Once accustomed to their sparkle, we appreciate the instinct and intricacy that went into each number. There’s always something to discover. In the prelude to their first romantic sensation, “Night and Day” (in The Gay Divorcee), Astaire pursues Rogers across an empty dance floor, cutting off her attempts to exit. Then, his face still hopeful, he grabs her wrist and kicks his right leg back while his left leg abruptly snaps into place and quivers. It’s a piece of action poetry that fully visualizes his pleading—and it’s the perfect setup for a duet of push-pull seduction.
In their proper movie settings, even dances familiar from clips retain the power to surprise. In “Let’s Face the Music and Dance,” two well-dressed near-suicides (Astaire a ruined gambler, Rogers a woman of mystery) conjure a devastating, melancholy passion on the terrace of a Monte Carlo casino. It’s their most elevated, high-style duet—and I’d completely forgotten that it’s the climax of Follow the Fleet, their most proudly proletarian movie, with Astaire and Scott as sailors on shore leave in San Francisco and Rogers as an entertainer at a taxi-dance joint named, ironically, “Paradise Ballroom.” (“Let’s Face the Music…” is the big number in a fund-raising show set on a boat.)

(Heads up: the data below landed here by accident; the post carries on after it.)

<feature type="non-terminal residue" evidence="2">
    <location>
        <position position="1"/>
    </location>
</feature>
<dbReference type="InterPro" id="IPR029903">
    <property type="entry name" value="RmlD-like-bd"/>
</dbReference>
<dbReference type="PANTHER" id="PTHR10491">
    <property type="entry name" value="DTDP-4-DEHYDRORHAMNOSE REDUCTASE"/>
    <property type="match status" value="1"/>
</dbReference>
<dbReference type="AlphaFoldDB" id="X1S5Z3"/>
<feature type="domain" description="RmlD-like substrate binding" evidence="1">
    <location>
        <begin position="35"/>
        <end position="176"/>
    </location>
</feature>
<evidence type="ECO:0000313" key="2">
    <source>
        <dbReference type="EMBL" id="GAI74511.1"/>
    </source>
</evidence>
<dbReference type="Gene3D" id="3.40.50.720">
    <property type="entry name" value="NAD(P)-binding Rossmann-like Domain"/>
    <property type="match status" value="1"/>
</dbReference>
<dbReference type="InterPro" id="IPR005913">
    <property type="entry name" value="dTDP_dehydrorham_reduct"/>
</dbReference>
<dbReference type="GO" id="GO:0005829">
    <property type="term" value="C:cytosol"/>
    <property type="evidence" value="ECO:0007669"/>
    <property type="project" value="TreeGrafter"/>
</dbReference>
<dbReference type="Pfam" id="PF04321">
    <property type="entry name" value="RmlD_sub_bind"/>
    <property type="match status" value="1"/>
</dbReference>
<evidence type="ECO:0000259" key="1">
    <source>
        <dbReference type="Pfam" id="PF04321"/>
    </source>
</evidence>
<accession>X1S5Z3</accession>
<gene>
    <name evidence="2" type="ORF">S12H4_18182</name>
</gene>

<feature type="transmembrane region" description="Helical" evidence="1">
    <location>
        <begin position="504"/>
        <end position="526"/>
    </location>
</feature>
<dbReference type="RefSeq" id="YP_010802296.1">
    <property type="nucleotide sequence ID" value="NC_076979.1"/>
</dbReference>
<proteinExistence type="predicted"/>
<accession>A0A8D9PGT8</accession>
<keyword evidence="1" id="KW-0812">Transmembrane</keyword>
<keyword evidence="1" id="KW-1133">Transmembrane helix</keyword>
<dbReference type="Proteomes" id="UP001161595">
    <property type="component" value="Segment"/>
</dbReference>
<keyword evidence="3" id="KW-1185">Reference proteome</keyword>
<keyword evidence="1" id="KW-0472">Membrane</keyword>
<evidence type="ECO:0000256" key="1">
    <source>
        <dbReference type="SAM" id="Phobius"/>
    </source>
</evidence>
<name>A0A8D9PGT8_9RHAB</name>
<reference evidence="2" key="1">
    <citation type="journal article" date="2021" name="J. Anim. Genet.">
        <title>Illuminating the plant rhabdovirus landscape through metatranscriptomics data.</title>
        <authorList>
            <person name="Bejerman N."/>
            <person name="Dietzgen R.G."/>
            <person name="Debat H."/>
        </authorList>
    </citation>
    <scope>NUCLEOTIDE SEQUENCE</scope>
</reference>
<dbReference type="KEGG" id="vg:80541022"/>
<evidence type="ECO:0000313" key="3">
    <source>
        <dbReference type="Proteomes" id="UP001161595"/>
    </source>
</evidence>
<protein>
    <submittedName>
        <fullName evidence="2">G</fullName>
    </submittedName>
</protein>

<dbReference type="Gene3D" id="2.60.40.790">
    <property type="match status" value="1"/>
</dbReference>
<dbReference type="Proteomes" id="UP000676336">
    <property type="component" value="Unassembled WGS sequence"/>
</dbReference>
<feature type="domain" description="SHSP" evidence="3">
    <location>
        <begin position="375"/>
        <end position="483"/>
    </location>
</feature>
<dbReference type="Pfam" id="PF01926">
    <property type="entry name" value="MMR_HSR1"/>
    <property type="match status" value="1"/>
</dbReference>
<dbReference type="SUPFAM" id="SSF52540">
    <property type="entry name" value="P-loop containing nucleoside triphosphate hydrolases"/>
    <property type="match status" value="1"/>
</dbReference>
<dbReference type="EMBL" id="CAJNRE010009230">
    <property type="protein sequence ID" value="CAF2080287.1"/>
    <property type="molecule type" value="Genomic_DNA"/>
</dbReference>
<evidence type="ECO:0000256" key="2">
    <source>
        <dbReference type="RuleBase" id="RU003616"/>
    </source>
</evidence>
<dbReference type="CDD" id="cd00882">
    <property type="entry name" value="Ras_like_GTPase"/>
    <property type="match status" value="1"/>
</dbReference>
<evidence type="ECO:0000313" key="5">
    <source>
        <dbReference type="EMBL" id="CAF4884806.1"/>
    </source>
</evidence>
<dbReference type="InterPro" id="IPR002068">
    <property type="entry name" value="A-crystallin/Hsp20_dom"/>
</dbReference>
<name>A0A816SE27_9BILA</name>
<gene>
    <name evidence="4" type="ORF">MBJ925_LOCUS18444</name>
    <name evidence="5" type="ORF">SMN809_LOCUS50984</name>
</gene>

Shall We Dance
Astaire’s older sister Adele had broken up their legendary Broadway dance team when she married Lord Charles Cavendish in 1932. But in effect, Astaire and Rogers and the premier songwriters of their era forged a brash, stylish new peerage of talent. Throughout the Astaire-Rogers musicals, and especially in spirited high points like Follow the Fleet and Swing Time (he’s a gambler and she’s a dance instructor), they embody the belief that gumption, humor, grace, and breakneck artistry are enough to pull anyone out of personal or national depressions. (Both films came out in the first year of FDR’s second term.)